Is pandemic relief for corporations or people?

Congress recently passed a $2 trillion stimulus package to put money in the pockets of households who are hard hit by the economic effects of the pandemic. In addition to direct payments to people, it included $500 billion in aid for businesses, to be overseen by a congressional commission.

No surprise, the rush for this massive and urgent stimulus bill attracted a throng of lobbyists. The 880-page legislation has lots of fine print full of special-interest provisions, some related and some unrelated to the coronavirus crisis. A few examples: expanded eligibility for small-business loans to include franchise hotels; a retroactive change to the tax code allowing accelerated depreciation for renovations at hotels, restaurants and retailers (worth about $15 billion per year); permitting wealthy investors to use real estate losses to minimize their taxes (worth $170 billion over 10 years); and allowing small banks to have lower requirements for capital reserves (the buffer that financial institutions are required to keep on hand to ensure they remain solvent if they run into trouble). Many of these proposals have been around for more than a year, but until now were rejected.

Crafting good policy requires good information, and sometimes industry lobbyists are the only sources with the right expertise. Sometimes in a crisis we have to make decisions without full information or deliberation, and we have to make compromises: We can’t let the perfect be the enemy of the good. Our concern here is that our current political system biases policy away from the interests of ordinary citizens and toward the interests of the wealthy and well-connected, including mega-corporations.

The Tax Cut and Jobs Act of 2017 was rushed through in seven weeks, despite not being burdened with unprecedented urgency. It was similarly lengthy and riddled with special-interest provisions. The tax cut was sold as benefiting households. Proponents claimed the massive corporate tax cuts would stimulate economic investment, employment and growth, such that total federal tax revenues would increase, not decrease.

Overall, high-income households received the biggest tax benefit. Analysis by the Tax Policy Center showed that although 90% of households with incomes above $100,000 got a tax cut, 70% of households with incomes in the $30,000-$50,000 range got a tax cut, and among households with incomes below $30,000, only 30% benefited. The Brookings Institute found that despite economic growth, income tax revenues for 2018 decreased 5.4 percent. Corporate tax revenues decreased 40 percent.

The Institute of Tax and Economic Policy found that among 379 of the Fortune 500 companies for which there was data and that were profitable, 91 corporations — including Amazon, Chevron, Haliburton and IBM — paid zero taxes for 2018. Another 56 paid an effective tax rate of less than 5% of their income. The overall average effective tax rate for these 379 corporations was 11.3%. The tax breaks are highly concentrated: just 25 companies — including Bank of America, J.P Morgan Chase, Well Fargo and Verizon — claimed $37.1 billion in tax breaks, about half of the total for all the corporations in the sample.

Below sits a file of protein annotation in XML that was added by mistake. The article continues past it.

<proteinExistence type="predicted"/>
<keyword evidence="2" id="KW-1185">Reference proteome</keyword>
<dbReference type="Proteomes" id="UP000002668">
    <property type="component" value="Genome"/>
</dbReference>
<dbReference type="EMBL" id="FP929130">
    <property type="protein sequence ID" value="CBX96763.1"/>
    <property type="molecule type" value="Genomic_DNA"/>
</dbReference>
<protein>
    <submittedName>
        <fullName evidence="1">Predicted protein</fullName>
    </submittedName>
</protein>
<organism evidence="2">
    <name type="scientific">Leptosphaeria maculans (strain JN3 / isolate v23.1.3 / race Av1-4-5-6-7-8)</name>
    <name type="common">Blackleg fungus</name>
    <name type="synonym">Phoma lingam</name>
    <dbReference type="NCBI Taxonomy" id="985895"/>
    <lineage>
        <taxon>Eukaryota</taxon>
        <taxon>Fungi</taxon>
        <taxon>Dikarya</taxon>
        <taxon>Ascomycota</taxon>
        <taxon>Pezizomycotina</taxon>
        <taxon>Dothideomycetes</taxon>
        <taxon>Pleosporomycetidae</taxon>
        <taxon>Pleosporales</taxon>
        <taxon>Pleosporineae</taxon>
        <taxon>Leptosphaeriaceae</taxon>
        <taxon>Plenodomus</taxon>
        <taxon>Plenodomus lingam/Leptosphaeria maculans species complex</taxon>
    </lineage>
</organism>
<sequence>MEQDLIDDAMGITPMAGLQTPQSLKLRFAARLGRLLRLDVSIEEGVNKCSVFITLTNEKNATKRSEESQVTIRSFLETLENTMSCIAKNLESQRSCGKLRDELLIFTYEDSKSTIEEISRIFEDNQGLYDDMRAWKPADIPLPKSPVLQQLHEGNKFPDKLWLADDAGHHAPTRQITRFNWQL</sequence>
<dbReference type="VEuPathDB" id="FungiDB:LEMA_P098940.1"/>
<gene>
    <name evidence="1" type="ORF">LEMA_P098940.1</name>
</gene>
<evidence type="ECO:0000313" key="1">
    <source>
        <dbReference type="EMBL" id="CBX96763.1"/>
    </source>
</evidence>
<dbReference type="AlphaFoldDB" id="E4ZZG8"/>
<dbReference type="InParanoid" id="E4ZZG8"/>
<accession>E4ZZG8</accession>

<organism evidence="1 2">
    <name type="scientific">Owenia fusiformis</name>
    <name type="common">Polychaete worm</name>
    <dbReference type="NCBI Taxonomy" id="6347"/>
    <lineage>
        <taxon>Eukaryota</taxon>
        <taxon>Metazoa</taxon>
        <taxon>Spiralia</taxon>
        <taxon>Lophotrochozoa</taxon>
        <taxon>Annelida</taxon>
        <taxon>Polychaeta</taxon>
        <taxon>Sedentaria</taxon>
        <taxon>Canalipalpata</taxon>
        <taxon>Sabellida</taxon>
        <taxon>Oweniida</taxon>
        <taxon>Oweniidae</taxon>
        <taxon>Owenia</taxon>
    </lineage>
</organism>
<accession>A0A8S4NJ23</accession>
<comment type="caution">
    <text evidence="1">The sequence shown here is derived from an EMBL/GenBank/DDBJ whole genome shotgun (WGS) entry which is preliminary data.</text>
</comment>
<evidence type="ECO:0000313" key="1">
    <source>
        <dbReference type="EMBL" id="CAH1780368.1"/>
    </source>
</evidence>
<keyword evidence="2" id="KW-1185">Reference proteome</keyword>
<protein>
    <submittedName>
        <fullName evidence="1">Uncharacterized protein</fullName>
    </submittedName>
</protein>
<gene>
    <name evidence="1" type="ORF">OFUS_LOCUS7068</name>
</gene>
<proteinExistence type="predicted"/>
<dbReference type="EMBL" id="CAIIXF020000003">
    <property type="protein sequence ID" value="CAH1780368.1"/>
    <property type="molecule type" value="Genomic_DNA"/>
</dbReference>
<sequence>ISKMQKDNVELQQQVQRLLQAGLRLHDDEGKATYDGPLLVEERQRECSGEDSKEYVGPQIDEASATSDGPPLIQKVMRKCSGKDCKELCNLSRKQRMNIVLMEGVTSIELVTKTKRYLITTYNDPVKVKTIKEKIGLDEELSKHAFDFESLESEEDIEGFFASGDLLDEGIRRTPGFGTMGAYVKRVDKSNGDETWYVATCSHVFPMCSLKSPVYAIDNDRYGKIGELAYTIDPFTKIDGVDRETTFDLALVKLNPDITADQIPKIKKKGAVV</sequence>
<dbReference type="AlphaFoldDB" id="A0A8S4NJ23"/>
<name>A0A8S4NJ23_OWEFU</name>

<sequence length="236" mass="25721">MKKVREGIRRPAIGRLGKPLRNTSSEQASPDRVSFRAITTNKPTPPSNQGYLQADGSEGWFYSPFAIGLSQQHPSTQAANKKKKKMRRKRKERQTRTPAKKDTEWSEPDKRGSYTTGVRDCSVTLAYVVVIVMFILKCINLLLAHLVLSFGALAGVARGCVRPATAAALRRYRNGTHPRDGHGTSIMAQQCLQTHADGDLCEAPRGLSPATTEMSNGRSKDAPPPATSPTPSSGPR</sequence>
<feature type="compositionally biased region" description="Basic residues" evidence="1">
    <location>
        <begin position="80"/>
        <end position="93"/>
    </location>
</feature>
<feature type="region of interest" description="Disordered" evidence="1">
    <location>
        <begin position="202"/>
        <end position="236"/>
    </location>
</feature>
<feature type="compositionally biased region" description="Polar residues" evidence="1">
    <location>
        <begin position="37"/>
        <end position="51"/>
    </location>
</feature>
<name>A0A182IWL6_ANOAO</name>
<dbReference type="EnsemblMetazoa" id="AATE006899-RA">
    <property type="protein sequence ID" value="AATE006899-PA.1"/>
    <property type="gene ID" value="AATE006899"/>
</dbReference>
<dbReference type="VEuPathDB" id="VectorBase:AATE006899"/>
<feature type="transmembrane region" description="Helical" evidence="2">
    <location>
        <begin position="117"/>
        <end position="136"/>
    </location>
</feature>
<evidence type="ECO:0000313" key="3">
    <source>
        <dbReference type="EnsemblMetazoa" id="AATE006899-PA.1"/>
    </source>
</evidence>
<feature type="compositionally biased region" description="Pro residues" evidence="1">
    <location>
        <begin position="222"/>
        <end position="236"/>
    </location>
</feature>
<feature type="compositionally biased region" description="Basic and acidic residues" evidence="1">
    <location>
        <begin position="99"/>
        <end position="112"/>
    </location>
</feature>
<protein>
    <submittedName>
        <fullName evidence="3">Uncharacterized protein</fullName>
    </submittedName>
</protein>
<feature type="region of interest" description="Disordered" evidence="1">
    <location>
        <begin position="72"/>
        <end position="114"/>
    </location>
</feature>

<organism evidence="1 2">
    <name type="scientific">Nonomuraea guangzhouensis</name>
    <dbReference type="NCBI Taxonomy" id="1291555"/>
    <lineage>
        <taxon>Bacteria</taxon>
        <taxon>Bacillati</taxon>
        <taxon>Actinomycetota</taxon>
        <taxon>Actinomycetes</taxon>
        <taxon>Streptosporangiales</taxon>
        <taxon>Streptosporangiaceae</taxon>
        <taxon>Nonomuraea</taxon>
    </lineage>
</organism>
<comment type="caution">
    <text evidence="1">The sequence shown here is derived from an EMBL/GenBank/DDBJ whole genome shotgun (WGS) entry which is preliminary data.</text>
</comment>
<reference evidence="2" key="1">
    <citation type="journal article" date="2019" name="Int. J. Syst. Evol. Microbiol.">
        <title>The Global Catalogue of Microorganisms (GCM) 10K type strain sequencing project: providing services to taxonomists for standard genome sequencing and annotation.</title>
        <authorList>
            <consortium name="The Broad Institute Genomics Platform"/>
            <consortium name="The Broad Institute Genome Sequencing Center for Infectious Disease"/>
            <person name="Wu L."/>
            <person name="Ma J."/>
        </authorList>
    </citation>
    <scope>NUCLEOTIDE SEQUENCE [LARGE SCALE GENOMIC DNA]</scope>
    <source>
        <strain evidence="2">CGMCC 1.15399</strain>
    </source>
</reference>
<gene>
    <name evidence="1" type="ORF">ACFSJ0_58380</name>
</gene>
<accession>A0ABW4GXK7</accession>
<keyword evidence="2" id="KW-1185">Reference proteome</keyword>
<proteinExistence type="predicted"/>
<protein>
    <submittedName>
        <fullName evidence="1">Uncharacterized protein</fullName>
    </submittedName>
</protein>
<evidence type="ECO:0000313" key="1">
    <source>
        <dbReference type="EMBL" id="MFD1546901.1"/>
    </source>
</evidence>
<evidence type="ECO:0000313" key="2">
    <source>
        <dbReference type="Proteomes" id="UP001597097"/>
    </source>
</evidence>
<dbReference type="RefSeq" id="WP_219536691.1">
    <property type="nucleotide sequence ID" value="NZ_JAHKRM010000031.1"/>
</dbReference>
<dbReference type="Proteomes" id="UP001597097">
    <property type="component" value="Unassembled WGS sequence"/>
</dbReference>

What did these corporations do with this money? Forbes magazine reports, “The dominant company response to the TCJA was stock buybacks. For the first three quarters of 2018, buybacks were $583.4 billion (up 52.6% from 2017). In contrast, aggregate capital investment increased (only) 8.8% over 2017.” They didn’t increase worker compensation, either: The Economic Policy Institute found that average hourly wages and bonuses were lower in March 2019 than for 2017, the year before the tax bill passed.


Is this the outcome that we the people wanted?

Big corporations have a lot of money to spend on lobbyists, making them the loudest voices in the room; we must strengthen our support for NGOs to rebalance the information ecosystem in which our policymakers are immersed. But the bigger problem is our elections are biased by Big Money in politics. “Our” elected officials are beholden to, and influenced by, monied interests who make out-sized contributions to their campaigns and dominate the airwaves with disinformation. The solution? Strong campaign finance laws.

Once upon a time, Republicans and Democrats in Congress agreed that strong campaign finance laws are a good idea and passed the Bipartisan Campaign Reform Act of 2002. Republicans and Democrats in Alaska enacted a strong campaign finance law in 1996, and 73% of the Alaskan electorate reaffirmed those strong limits in 2003. But a narrow majority of the US Supreme Court has decided that portions of these laws should be deemed unconstitutional.

Now it is up to us to step up and tell them that corporate-drafted law is not what the founding fathers intended, and the First Amendment is about protecting our equal voices as equal citizens, not allowing our elections to be sold to the highest bidder. Furthermore, corporations should not have Constitutional rights; their powers, privileges and protections all derive from the statutory laws under which they are organized. If corporations want to be “people”, let them take the same $1,200 pandemic relief checks the rest of us get and call it good.

Sharman Haley is a retired Professor of Public Policy and active in Alaska Move to Amend.

Gershon Cohen, Ph.D., is the Alaska Director of Ultimate Civics, and a co-founder of Move to Amend.

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